Scrapping infant baptism?

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Blogging at Lord, Open Thou Our Lips, the Rev. Chris Arnold says the pre-General Convention conversation about sacramental issues such as the nature of confirmation and the practice of offering Communion to people who have not yet been baptized has got him rethinking the question of infant baptism. He writes:

In the Episcopal Church, we claim that baptism is “full initiation by water and the Holy Spirit into Christ’s Body the Church.” But given the current trajectory of our sacramental and ritual theology, for what reason should babies be given this initiation? If we only baptize people who are old enough to ask for it, then we don’t actually need what confirmation has become: “mature public affirmation of their faith and commitment to the responsibilities of their Baptism.” (The language of the prayer book actually says that even those baptized as adults ought to receive the laying-on of hands from the bishop, but this doesn’t in any way complete or fix or finish the work of baptism). We won’t need to be concerned with whether lay leaders have demonstrated commitment and fidelity to the church they are leading. And perhaps, actually, dropping the confirmation requirement for leadership in the church based on the notion that baptism is all-sufficient is a way to open the door to Sydney-style Lay Presidency.

But don’t misunderstand him:

Now, to be absolutely clear, I personally don’t think we should do this. I am too catholic in my religion to do away with a practice that is as old, at least, as St. Augustine. I am one of those Episcopalians who thinks that something does happen, both in confirmation and baptism. But neither is this post tongue-in-cheek. If our theology and practice are heading this direction, adapting and modifying our sacramental theology in such radical ways, then isn’t this a logical next step?

Thoughts?

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C. Wingate
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C. Wingate

Since everything is being reconsidered, I would like to suggest that the point has been reached where the reconsiderers need to think about taking it elsewhere and establishing their own institutions, rather than continuing to try to co-opt this one. If you're going to reconsider infant baptism, then perhaps it is time to found your own liberal Baptist church. Those of us for whom "Anglican" has some meaning would prefer that it continue to have that meaning, instead of coming to signify a sort of anti-sacramental liturgical dilettancy devoid of theological integrity.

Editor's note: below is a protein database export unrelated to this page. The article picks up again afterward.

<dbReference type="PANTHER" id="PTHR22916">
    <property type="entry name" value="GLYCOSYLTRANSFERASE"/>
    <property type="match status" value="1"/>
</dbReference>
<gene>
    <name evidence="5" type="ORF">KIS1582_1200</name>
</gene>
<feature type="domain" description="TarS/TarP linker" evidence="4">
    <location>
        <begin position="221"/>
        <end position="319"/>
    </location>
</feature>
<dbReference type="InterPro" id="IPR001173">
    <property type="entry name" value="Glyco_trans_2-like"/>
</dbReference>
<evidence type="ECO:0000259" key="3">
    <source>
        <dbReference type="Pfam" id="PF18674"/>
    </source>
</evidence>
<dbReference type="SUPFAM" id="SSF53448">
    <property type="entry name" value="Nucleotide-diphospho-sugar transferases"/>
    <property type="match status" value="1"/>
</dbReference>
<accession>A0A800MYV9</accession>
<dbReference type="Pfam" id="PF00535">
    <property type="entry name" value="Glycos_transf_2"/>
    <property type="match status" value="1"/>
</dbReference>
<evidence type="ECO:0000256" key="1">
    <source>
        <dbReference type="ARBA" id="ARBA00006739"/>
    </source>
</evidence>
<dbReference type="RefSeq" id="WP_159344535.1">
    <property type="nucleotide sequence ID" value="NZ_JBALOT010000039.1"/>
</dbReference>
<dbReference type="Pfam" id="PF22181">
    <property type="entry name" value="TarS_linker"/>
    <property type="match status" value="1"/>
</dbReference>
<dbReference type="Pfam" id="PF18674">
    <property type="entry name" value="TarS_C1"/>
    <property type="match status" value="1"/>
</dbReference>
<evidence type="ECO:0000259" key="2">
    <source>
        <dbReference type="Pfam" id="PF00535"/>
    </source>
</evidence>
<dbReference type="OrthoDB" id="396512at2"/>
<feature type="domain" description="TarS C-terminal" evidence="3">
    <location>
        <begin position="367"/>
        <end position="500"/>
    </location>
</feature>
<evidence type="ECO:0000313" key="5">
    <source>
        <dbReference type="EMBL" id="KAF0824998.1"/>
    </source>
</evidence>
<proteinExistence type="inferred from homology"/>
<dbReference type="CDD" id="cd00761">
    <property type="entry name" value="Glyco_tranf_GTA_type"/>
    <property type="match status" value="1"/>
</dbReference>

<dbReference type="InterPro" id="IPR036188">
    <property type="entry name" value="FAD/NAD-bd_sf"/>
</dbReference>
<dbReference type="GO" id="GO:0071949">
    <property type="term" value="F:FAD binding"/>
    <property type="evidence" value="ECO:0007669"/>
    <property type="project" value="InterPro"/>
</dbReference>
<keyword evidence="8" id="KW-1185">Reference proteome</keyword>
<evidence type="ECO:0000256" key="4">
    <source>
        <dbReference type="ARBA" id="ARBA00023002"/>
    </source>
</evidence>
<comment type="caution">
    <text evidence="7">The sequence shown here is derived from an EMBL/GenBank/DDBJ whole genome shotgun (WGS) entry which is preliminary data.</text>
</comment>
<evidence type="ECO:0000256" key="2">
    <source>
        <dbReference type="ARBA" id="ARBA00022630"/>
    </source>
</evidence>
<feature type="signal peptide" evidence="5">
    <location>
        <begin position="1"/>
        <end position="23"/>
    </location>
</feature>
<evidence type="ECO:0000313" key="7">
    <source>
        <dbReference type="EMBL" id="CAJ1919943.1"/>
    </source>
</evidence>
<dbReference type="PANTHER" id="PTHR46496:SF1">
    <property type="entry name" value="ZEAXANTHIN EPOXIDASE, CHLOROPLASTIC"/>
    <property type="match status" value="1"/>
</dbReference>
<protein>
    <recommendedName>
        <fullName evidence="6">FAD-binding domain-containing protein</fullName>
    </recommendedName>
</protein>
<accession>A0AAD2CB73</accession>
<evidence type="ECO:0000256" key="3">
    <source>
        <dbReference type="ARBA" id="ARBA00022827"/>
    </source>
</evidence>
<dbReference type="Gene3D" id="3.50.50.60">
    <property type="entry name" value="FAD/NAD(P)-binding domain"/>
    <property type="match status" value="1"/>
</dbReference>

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John D. Andrews
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John D. Andrews

I think scrapping infant baptism is a bad idea, but I will offer a little more than "ridiculous," which was offered by another poster. This is not a trivial matter. Thus, it requires some thoughtful discussion. I was once troubled by this practice, but I am now able to accept it as a bow to tradition, and as an event that can have meaning for those who witness it. I have more concerns about confirmation. For me, and I suppose for many others, confirmation is just something you do. For me there wasn't a lot of spirituality to it, nor was there much focus, if any, to a commitment to God. I would like to see more emphasis in the years leading up to confirmation on what happens when one is confirmed and the expectations that come following confirmation. What is needed cannot be done in a confirmation class, it is something that has to be infused into the Sunday School curriculum. So, doing away with infant baptism is not a "ridiculous" idea, but probably not a good one.

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John Robison
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John Robison

Why Baptize at all? After all, we have at least one Diocese that doesn't think it's important enough for admission to the Eucharist.

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Clint Davis
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Clint Davis

When I was confirmed it wasn't that confusing. You go before the bishop for the kind of blessing that a bishop alone can give to one who wishes to deepen their commitment to the Church. If you've already been confirmed, then be received into this Church, or renew your vows if God has begun such a work in you. In my mind, confirmation has to do with service, commitment, and a real personal identification that the historic episcopate is something essential to one's faith experience, which is, after all, a distinguishing mark of an Episcopalian. Why would you be an Episcopalian if the ministry of a Bishop isn't important enough to look one in the eye at least once in your life for Confirmation?

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Bill Dilworth
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Bill Dilworth

I'm agin' it. Lay presidency, too.

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